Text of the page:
National Judicial Appointments Commission Bill (NJAC), 2014
National Judicial Appointment Commission Bill 2014
The issue of appointing a National Judicial Appointment Commission has been in debates recently. This was due to the fact that certain sections are of the opinion that such an arrangement would impede against the principle of separation of power and judicial independence, which constitute a part of the Basic Principles of Indian Constitution.
However, the Bill was still passed by the Parliament. The Bill was introduced in Lok Sabha on August 11, 2014, along with the Constitutional (121 Amendment) Bill, 2014. The Bill provides for the procedure to be followed by the NJAC, for recommending persons for the appointment as Chief Justice of India and other Judges of the Supreme Court, and Chief Justice and other Judges of the High Court.
Provisions of the Bill
- The Bill provides that whenever a vacancy arises in the Supreme Court, or the High Court, the Central Government will make a reference to the National Judicial Appointment Bill. Existing vacancies will be notified to the NJAC within thirty days of the Act entering into force.
- When a vacancy arises due to the completion of term, a reference will be made to the NJAC, six months in advance.
- For vacancies due to death or resignation, a reference must be made to the NJAC within thirty days of its occurrence.
Procedure for the Selection and Appointment of the Judges
For Supreme Court
- For the purpose of the appointment of the Chief Justice of India, the NJAC would recommend the name of the senior most judge of the Supreme Court for the appointment as the Chief Justice of India. However, the recommendation would be made on the condition that such a person is considered fit to hold the office.
- For other judges of the Supreme Court, the NJAC would recommend the names of the persons on the basis of ability, merit and other criteria, specified under the regulations.
- An interesting feature of the Bill is the Veto power given to the NJAC. According to this veto power, NJAC shall not recommend a person for appointment if any two of its members do not agree to such recommendation.
For High Court
- Similarly, for the appointment of the Chief Justice of the High Courts, the NJAC is to recommend the name of the Judge of a High Court to be the Chief Justice of a High Court, on the basis of seniority across the High Court judges. However, the Commission would also keep in mind the ability, merit and other criteria as specified in the regulations.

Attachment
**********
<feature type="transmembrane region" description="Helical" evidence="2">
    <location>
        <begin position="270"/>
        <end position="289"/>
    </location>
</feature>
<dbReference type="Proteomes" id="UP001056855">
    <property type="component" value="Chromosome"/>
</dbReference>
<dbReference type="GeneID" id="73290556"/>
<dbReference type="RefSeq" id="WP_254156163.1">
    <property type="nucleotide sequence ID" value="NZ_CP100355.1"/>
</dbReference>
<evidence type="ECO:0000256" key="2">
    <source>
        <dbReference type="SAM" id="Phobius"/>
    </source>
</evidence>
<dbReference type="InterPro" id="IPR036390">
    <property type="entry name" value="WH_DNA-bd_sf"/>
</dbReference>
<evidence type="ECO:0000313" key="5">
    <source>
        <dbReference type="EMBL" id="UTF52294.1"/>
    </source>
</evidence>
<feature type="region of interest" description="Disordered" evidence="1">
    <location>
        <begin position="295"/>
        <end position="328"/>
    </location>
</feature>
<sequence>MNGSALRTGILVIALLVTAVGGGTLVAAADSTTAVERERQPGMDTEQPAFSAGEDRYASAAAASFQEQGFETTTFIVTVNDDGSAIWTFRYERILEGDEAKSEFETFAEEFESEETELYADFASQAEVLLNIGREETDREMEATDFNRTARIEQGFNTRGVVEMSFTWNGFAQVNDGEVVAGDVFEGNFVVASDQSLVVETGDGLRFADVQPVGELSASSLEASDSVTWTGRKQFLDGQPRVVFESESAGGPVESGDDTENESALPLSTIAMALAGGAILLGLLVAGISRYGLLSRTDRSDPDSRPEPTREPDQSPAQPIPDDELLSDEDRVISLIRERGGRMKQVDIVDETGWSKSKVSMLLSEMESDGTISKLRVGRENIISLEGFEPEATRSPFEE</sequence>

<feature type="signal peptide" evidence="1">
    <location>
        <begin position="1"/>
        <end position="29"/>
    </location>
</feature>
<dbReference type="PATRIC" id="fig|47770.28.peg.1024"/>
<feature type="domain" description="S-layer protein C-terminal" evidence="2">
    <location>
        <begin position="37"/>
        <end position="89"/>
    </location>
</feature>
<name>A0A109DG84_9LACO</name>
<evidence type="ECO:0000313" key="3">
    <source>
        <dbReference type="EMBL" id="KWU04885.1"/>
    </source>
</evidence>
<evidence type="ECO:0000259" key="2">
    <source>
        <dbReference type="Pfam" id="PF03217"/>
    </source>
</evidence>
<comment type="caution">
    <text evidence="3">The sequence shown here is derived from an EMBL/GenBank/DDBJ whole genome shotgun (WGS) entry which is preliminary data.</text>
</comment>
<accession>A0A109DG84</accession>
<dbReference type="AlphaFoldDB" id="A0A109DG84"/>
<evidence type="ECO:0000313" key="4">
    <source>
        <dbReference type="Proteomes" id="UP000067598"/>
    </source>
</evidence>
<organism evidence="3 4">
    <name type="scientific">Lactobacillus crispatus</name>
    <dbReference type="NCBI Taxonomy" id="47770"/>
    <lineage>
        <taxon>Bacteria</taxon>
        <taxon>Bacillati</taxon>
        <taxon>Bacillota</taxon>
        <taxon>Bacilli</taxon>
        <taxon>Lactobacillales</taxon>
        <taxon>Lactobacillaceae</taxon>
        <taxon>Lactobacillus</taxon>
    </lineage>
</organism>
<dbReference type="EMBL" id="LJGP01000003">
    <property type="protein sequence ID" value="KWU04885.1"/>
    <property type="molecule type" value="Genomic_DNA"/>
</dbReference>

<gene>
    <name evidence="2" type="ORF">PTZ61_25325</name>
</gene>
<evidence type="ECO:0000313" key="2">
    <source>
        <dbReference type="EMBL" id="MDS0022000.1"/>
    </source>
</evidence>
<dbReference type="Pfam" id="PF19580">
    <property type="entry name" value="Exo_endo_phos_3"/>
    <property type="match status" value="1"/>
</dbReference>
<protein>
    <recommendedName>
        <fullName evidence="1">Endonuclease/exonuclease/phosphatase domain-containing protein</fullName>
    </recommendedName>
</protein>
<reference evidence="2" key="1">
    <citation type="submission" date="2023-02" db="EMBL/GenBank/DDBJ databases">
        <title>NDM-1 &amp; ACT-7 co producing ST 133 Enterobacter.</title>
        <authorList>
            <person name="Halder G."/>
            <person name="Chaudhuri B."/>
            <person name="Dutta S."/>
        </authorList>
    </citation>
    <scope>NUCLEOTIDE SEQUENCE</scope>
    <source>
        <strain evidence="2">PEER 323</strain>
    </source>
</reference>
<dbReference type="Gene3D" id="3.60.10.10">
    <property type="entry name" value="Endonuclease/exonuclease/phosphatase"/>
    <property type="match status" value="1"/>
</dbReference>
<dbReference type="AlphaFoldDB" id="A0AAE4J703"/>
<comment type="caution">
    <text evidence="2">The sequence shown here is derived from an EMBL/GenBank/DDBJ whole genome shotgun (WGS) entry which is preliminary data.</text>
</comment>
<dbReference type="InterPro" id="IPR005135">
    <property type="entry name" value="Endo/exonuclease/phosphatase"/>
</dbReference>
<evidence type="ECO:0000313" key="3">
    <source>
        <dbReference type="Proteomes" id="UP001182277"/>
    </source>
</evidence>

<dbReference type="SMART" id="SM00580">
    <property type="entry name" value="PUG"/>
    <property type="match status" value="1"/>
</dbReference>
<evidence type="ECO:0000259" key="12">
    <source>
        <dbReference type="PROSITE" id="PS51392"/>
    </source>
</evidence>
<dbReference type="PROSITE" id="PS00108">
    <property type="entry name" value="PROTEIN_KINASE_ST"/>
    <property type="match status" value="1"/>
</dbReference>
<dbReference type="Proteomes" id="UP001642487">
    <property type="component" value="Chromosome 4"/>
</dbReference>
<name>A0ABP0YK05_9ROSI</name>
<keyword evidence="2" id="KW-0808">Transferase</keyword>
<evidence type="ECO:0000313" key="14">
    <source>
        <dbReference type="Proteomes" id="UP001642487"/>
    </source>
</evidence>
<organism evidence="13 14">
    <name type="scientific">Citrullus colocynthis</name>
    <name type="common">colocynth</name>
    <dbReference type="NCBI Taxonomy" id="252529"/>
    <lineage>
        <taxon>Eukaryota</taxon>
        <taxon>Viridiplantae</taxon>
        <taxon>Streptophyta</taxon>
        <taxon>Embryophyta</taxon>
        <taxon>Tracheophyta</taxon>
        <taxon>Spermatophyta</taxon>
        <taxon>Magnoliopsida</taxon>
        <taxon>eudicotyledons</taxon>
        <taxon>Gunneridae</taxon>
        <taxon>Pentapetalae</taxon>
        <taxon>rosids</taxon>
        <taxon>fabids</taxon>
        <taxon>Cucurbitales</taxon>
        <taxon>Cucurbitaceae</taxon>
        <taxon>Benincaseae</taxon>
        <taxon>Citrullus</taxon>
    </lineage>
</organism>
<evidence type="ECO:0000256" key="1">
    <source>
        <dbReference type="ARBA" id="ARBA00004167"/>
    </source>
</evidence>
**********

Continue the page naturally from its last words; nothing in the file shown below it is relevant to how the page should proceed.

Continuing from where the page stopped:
- for the appointment of the other High Court Judges, the NJAC would seek nominations from the Chief Justice of the concerned High Court for the appointment of the High Court judges. The Commission would then nominate the names for the appointment of the High Judges and forward such list to the Chief Justice of the concerned High Court, to take his/her views.
- In such consultation, the Chief Justice is required to consult the two senior most judges of the High Court concerned and advocates as specified in the regulations.
- The NJAC is also obliged to take the views of the Governor and the Chief Minister of the State before making final recommendations.
- Like in the case of appointment to the Supreme Court, here, also, the NJAC shall not recommend a person for appointment if any two members of the Commission do not agree to such recommendation.
Transfer of Judges
- In case of transfer of judges of High Court, the NJAC will make recommendations for such transfers to the Chief Justice and other judges of the High court. The procedure for such transfer would be as specified in the regulations.
- The President of India may require the NJAC to reconsider the recommendation made by the latter. However, if the NJAC makes a unanimous recommendation, after reconsideration, the President shall be bound to abide by the recommendation.
Courtesy: PSR India
Team Aspirant Forum